· Published in The Corporate Silk Road

How the BRI and the availability of Chinese finance weakens the rule of law in the Western Balkans

In its Vision and Actions on the Belt and Road Initiative announced in 2015, China has made it clear that for investment in infrastructure “efforts should be made to promote green and low-carbon infrastructure construction and operation management, taking into full account the impact of climate change on the construction”. At the UN Climate Action Summit in 2019, Wang Yi, China’s Minister of Foreign Affairs, reiterated China’s commitment to combating climate change.
By Bankwatch Romania and Re:Common

However, China cannot keep its promises to the global community if it continues to finance coal projects globally. Not only does China’s support for coal plants in the Western Balkans contradict global climate imperatives, but as the Tuzla 7 case illustrates below, individual plants are in conflict with EU legislation on procurement, State aid and environment as well. This contravenes China’s commitment to, and support for the UN’s 2018 recommendation to China that all infrastructure projects outside its territory should be in line with applicable national and international law.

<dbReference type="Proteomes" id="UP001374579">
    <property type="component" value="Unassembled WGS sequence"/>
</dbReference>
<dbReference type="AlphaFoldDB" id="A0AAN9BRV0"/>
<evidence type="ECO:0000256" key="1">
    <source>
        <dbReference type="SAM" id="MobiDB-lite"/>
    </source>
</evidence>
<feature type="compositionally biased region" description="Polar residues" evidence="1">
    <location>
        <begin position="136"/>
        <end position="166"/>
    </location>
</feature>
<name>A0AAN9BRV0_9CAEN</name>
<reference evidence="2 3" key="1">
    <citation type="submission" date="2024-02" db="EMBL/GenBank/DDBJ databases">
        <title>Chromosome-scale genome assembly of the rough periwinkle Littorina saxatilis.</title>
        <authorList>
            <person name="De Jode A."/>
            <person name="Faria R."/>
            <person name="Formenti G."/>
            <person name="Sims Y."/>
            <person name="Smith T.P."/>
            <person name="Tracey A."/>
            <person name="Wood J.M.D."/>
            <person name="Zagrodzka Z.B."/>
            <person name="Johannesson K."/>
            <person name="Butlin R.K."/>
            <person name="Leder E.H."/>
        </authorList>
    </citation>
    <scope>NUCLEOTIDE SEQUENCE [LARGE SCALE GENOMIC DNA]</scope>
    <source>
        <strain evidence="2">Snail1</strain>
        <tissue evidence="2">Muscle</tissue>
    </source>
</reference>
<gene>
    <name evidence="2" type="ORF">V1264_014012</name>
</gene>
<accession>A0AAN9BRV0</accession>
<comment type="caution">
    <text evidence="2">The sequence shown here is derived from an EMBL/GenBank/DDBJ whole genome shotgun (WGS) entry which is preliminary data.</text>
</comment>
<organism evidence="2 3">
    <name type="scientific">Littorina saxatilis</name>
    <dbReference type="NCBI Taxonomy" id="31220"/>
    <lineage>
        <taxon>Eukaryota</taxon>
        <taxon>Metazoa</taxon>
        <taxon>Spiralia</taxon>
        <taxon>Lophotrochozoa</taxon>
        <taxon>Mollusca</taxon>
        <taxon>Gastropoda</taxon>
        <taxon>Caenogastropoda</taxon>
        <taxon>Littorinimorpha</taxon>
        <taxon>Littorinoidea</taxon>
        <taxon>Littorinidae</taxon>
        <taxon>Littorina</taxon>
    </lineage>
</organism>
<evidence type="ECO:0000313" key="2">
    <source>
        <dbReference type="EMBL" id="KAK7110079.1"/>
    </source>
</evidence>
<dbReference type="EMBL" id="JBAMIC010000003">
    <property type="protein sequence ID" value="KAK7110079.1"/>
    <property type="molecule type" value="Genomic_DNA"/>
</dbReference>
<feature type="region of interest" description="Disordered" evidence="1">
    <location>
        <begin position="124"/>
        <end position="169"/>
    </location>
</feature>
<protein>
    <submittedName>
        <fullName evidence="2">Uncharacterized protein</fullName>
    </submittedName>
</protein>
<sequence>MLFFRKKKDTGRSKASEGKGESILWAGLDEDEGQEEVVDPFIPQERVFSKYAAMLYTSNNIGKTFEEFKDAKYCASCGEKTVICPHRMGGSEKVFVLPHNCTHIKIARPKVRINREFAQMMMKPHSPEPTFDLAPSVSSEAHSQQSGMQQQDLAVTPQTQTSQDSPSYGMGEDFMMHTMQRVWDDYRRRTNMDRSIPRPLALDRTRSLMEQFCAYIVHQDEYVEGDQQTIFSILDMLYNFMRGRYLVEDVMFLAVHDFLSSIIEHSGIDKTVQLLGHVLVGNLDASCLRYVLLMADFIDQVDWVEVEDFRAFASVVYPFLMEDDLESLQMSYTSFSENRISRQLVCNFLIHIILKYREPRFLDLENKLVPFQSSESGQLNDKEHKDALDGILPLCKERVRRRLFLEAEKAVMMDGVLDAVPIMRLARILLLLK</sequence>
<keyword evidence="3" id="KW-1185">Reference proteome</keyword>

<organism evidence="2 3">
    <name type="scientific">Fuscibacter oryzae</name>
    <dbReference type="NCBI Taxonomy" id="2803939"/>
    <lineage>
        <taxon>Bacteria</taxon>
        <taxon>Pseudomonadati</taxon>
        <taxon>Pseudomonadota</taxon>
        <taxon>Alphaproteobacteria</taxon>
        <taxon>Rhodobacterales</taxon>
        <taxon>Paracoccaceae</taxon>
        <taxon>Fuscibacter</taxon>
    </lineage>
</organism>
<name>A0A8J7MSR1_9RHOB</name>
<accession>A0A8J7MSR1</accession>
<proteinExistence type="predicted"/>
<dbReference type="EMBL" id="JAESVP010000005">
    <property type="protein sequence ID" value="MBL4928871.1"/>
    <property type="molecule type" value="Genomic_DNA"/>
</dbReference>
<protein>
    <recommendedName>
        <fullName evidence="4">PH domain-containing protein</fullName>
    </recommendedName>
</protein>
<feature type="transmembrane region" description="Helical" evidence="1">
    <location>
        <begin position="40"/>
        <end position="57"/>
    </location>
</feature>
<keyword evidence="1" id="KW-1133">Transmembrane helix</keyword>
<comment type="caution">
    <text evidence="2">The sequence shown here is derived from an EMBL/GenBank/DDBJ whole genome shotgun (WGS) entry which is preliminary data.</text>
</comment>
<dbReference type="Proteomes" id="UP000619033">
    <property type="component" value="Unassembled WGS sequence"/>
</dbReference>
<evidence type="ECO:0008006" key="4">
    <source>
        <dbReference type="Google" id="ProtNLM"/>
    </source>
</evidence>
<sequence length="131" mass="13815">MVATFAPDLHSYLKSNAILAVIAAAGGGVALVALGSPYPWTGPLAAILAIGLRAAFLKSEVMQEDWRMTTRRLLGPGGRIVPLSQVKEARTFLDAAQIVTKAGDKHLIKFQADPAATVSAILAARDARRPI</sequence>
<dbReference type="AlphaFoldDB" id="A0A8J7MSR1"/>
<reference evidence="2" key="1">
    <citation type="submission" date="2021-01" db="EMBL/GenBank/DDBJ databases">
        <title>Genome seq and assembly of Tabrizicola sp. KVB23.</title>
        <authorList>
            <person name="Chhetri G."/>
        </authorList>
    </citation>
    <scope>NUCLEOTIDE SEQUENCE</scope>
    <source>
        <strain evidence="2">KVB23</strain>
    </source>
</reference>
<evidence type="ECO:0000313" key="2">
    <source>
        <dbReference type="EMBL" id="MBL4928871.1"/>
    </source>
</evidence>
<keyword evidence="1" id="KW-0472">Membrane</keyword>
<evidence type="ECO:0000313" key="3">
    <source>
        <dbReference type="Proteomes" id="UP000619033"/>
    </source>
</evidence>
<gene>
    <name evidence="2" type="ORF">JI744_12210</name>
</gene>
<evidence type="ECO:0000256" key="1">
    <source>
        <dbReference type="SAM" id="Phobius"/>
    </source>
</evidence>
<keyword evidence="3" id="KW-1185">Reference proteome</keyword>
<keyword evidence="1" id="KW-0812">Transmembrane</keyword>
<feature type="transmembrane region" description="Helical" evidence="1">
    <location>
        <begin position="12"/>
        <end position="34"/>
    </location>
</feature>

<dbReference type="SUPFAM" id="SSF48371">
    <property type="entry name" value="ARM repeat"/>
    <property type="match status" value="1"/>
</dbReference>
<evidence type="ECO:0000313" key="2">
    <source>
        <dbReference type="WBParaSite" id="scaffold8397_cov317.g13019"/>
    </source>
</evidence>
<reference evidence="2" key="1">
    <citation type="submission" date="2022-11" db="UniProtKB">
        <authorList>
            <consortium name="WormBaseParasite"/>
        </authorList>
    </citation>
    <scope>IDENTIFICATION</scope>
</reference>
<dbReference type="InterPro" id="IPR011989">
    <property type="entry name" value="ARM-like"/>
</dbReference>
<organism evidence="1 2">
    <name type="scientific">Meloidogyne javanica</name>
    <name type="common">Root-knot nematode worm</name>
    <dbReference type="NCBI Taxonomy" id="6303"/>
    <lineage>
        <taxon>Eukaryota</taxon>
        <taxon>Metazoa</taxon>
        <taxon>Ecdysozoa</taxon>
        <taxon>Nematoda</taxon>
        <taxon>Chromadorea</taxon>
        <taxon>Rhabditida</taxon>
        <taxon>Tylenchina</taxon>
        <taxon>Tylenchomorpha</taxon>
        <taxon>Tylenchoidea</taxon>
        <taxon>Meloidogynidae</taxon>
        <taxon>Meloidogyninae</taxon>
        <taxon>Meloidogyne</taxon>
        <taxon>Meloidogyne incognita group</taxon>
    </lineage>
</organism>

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By Bankwatch Romania, Re:Common

Published by the European Network of Corporate Observatories (ENCO), on behalf of Re:Common and Bankwatch Romania.

Article published as part of our investigation: «The Corporate Silk Road»
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